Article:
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Deep Collaboration: Why Adobe Had to Buy Figma

What the $20B deal signals for the future of Deep Collaboration

Adobe just announced its intention to buy Figma for $20B, which would be amongst the largest software acquisitions in history. More notable still is the timing and price paid; $20B represents a 50x multiple of ARR at a time when public comps are trading around one-tenth that level.

Why is Adobe willing to risk so much to buy Figma? Because it has to. With this acquisition, Adobe is recognizing that its persona-based approach to software is the past, and Figma’s job-to-be-done-based (JTBD) approach is the future.

Why dropping the “er” enabled Figma to build the future

Adobe’s software suite was built using the paradigm that has been the standard for software design for the past 20 years: focusing on the needs of a specific persona. Adobe targeted the designer and built a robust set of tools for them; Photoshop, Illustrator, and InDesign are all laden with extensive features to help the designer do their job.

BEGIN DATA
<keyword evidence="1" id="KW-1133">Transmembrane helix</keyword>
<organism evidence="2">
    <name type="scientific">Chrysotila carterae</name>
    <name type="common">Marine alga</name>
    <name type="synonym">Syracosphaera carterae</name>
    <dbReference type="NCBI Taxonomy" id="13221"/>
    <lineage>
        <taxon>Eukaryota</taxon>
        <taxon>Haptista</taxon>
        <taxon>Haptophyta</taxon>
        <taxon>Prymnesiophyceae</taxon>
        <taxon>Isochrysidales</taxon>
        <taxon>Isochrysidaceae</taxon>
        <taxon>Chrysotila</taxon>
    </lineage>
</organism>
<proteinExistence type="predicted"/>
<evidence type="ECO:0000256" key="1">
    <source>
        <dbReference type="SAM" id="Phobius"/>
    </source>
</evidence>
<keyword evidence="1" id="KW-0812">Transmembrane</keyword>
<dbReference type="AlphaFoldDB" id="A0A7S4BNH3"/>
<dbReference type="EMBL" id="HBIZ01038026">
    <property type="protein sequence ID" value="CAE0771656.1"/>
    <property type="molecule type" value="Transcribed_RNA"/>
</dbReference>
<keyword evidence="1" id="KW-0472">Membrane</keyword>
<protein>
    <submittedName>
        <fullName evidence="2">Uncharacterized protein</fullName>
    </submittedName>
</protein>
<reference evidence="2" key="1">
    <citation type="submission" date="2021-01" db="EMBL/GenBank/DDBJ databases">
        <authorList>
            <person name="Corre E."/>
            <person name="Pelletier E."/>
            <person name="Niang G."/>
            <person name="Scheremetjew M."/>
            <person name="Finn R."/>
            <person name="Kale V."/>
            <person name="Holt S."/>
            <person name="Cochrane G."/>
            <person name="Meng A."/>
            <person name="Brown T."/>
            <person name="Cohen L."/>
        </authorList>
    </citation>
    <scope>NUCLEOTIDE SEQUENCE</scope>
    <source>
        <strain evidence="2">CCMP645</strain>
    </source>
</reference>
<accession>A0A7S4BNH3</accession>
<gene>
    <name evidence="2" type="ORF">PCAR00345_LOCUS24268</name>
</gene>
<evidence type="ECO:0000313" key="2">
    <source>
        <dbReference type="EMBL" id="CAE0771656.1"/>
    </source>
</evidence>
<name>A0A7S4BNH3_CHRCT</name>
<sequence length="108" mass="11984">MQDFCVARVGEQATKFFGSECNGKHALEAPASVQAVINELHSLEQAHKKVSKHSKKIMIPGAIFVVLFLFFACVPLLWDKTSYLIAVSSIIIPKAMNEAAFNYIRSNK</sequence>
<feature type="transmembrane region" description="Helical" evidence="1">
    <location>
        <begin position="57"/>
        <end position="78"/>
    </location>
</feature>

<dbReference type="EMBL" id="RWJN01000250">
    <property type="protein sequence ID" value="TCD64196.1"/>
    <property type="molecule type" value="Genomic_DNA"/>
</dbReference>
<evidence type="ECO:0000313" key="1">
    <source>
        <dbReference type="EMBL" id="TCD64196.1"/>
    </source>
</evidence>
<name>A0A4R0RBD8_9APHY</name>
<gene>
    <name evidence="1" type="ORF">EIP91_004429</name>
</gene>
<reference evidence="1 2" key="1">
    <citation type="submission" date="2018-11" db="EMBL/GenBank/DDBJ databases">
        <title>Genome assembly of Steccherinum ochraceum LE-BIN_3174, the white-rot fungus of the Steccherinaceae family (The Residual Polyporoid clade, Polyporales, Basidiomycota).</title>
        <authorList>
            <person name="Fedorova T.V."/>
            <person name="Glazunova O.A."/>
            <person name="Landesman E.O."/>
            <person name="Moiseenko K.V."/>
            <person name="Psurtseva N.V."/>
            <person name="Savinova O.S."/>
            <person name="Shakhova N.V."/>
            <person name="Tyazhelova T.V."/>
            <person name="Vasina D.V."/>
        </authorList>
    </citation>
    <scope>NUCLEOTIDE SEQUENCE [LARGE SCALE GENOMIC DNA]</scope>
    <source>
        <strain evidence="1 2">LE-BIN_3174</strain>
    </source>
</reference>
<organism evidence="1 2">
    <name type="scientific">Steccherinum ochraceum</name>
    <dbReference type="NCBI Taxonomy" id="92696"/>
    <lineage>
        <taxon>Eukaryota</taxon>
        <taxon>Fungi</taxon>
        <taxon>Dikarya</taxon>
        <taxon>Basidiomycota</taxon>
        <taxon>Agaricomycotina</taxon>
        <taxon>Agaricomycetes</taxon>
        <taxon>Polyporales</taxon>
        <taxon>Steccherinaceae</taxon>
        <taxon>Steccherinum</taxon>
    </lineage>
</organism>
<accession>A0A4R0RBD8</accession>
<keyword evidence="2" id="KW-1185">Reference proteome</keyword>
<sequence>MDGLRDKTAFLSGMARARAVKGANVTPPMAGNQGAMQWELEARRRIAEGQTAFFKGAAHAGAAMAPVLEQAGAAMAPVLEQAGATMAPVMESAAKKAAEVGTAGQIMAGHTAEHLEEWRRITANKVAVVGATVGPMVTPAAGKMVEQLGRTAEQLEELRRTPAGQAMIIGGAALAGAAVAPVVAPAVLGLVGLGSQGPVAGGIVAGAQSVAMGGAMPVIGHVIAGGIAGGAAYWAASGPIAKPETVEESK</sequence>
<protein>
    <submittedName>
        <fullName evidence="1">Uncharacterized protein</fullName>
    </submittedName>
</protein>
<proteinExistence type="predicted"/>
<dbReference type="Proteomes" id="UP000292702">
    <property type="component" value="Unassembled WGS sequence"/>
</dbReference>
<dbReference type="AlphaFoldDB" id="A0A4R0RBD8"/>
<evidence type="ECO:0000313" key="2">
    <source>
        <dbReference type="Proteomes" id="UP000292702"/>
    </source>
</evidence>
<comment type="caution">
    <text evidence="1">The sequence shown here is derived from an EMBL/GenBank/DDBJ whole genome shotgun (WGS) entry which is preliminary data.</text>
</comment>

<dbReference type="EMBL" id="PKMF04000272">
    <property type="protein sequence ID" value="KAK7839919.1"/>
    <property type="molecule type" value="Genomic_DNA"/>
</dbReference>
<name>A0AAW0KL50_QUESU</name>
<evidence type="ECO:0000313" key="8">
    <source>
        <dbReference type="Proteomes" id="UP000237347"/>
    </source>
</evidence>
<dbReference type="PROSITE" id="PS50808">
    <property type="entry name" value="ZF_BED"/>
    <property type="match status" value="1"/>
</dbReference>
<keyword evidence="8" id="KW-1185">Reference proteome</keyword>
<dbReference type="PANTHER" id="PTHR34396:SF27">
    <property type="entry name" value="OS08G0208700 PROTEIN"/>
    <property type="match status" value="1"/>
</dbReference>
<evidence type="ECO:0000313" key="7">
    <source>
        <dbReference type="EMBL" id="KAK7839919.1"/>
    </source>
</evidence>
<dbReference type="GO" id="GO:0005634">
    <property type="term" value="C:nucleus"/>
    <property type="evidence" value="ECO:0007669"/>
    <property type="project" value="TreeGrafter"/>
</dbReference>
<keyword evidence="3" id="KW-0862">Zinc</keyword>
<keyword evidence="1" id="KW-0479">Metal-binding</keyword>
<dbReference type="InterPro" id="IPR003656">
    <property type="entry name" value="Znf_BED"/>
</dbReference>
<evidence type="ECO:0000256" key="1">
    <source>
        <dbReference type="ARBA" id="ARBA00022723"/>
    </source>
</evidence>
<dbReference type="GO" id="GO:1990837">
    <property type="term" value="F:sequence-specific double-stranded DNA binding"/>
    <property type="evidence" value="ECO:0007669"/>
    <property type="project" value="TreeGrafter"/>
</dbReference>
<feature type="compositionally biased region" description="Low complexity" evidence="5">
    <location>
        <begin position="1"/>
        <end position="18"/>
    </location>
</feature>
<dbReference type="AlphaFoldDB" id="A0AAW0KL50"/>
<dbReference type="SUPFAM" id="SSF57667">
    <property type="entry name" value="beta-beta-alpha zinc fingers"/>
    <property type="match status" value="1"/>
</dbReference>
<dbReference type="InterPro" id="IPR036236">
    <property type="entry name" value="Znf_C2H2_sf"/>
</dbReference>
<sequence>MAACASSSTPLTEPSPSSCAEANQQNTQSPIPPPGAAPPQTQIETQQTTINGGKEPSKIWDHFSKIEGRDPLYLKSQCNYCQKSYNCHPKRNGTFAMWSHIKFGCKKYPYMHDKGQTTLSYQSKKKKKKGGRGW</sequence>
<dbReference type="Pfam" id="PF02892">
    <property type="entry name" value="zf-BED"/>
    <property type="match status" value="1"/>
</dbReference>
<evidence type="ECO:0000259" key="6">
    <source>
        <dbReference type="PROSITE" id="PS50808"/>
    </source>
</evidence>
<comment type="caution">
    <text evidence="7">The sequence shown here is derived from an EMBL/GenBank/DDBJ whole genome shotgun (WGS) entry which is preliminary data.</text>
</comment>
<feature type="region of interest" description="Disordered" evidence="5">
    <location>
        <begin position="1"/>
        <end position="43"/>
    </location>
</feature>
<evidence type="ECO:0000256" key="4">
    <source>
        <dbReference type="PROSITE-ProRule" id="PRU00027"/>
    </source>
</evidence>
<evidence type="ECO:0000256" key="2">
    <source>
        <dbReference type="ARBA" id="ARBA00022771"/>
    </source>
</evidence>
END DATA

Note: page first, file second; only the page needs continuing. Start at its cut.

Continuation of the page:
The flip side of this narrow focus on designers is that the suite isn’t easily accessible by non-designers. The learning curve is steep. And, critically, the software wasn’t built with collaboration tooling. Since Adobe was focused on designers, there wasn’t a need to build tooling for cross-functional collaboration. As a result, “collaborating” in the Adobe suite looks largely like emailing files back and forth. This friction dissuades other personas from getting involved in the design process. And isn’t a great experience for the designers collaborating amongst themselves.

Figma flipped this paradigm on its head. Instead of building for designers, Figma built for design. Many personas are involved in the job-to-be-done of design, from product managers to researchers, to developers, to marketers. By focusing on the JTBD from the beginning, Figma built a product that welcomed each of these personas, featuring easy onboarding and a heavy emphasis on collaboration. Figma embedded in-line commenting and “multi-player” functionality from the earliest days. As it grew, it added richer collaboration features like Figjam with the goal of ensuring the complete JTBD of design could be done within the app instead of scattered across myriad productivity and collaboration tools.